Motorcycle Spoke Torque call outs

Motorcycle Spoke Torque call outs

Since releasing our Spoke Torque wrench in 1999 we continually review and evaluate proper torque spec for motorcycle spokes. The OEM manuals offer varying torques from as low as 23in.lbs. to as high as 55in.lbs. Take into consideration bike cc's, spoke gauge, nipple size, the quality of the components, and it's easy to get into a tail spin about what will work best for your motorcycle. 

When we were initially developing the Spoke Torque Wrench we worked closely alongside Factory Honda, and more specifically, the wrench turning legend himself, Mike Gosselaar. Factory Honda spec'd 60in.lbs. for the front wheel and 65in.lbs. for the rear. This torque worked great for the demands of the worlds best riders, especially with the constant pounding of SX whoops, but was very abusive to the components which showed a lot of strain from the high torque. Today, most factory teams run 48in.lbs., which is our standard wrench setting, some have opted to go lower, with a few still running 60in.lbs.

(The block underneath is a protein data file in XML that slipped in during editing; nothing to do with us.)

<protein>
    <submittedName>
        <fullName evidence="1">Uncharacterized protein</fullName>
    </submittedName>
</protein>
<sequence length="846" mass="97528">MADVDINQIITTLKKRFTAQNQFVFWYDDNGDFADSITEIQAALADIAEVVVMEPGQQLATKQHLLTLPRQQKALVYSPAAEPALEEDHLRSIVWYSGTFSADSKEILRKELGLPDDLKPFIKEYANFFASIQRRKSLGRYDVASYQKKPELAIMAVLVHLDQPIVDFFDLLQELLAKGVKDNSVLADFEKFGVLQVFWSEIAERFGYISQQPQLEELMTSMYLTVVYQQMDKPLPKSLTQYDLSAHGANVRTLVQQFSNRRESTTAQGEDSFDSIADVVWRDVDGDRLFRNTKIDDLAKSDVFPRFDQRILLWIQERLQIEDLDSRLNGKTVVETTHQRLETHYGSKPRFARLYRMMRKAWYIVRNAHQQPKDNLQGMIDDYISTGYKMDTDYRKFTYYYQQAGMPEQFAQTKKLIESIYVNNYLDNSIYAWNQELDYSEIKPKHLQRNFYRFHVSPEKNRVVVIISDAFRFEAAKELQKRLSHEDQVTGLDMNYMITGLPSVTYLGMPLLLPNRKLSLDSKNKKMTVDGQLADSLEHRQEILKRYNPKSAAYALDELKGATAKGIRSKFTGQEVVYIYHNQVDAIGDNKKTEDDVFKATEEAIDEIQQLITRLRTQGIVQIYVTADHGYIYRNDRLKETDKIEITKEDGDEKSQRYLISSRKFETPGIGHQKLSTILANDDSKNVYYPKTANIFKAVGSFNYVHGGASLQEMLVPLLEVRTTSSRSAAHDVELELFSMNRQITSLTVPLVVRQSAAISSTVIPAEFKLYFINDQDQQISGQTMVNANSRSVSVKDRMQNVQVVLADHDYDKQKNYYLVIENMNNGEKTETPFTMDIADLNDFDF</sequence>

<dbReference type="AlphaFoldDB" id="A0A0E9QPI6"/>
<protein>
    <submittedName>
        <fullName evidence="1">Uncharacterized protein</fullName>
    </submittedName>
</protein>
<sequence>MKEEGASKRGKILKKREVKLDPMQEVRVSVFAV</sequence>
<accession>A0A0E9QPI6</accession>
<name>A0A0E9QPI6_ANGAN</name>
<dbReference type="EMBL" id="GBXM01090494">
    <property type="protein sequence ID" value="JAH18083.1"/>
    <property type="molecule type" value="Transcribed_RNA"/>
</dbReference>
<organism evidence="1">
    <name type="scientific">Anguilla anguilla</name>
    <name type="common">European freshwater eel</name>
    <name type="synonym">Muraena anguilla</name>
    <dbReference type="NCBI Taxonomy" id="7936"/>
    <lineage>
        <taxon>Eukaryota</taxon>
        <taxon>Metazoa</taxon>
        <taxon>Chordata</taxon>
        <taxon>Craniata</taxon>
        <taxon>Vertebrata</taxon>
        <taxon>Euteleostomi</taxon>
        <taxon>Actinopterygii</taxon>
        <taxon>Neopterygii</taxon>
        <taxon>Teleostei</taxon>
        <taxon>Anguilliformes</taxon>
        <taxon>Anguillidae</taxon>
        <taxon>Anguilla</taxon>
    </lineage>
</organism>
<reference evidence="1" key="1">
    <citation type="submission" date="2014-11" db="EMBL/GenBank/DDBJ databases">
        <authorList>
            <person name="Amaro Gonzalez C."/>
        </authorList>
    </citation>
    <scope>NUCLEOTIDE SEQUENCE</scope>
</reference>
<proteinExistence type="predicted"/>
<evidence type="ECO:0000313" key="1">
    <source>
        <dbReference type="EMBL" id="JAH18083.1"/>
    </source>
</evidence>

When testing the call outs from OEMs, which is typically between 27 to 36in.lbs., spokes would loosen up quite a bit throughout a moto for an average rider. Through continued testing, 48in.lbs. proved to be an exceptional torque, as the nipples didn't loosen up throughout a single moto, and wheel components are not abused. We tested 48in.lbs. with a variety of riders and bike sizes; From beginners to pros 48in.lbs. did the job it was intended to do, which is lengthen the life of your wheels and help keep them as straight as possible. We recommend 48in.lbs. on motocross quality bikes from 85cc+. In house, though, we've ran 48in.lbs. on our KTM 50 and 65 SXs with great success. Typically for less than 85cc, trail or vintage bikes we recommend 36in.lbs.

Most of our Pre-Set Spoke Torque Wrenches ship at 48in.lbs. We can set the Preset Spoke Torque Wrench to whatever torque spec you prefer before it ships, or you can send it in to be recalibrated. The exact torque is not as important as the consistency of having the same torque on each spoke for an even pull over the entire wheel. 

 Don't hesitate to holler with any added questions or concerns, we're always happy to help however we can.



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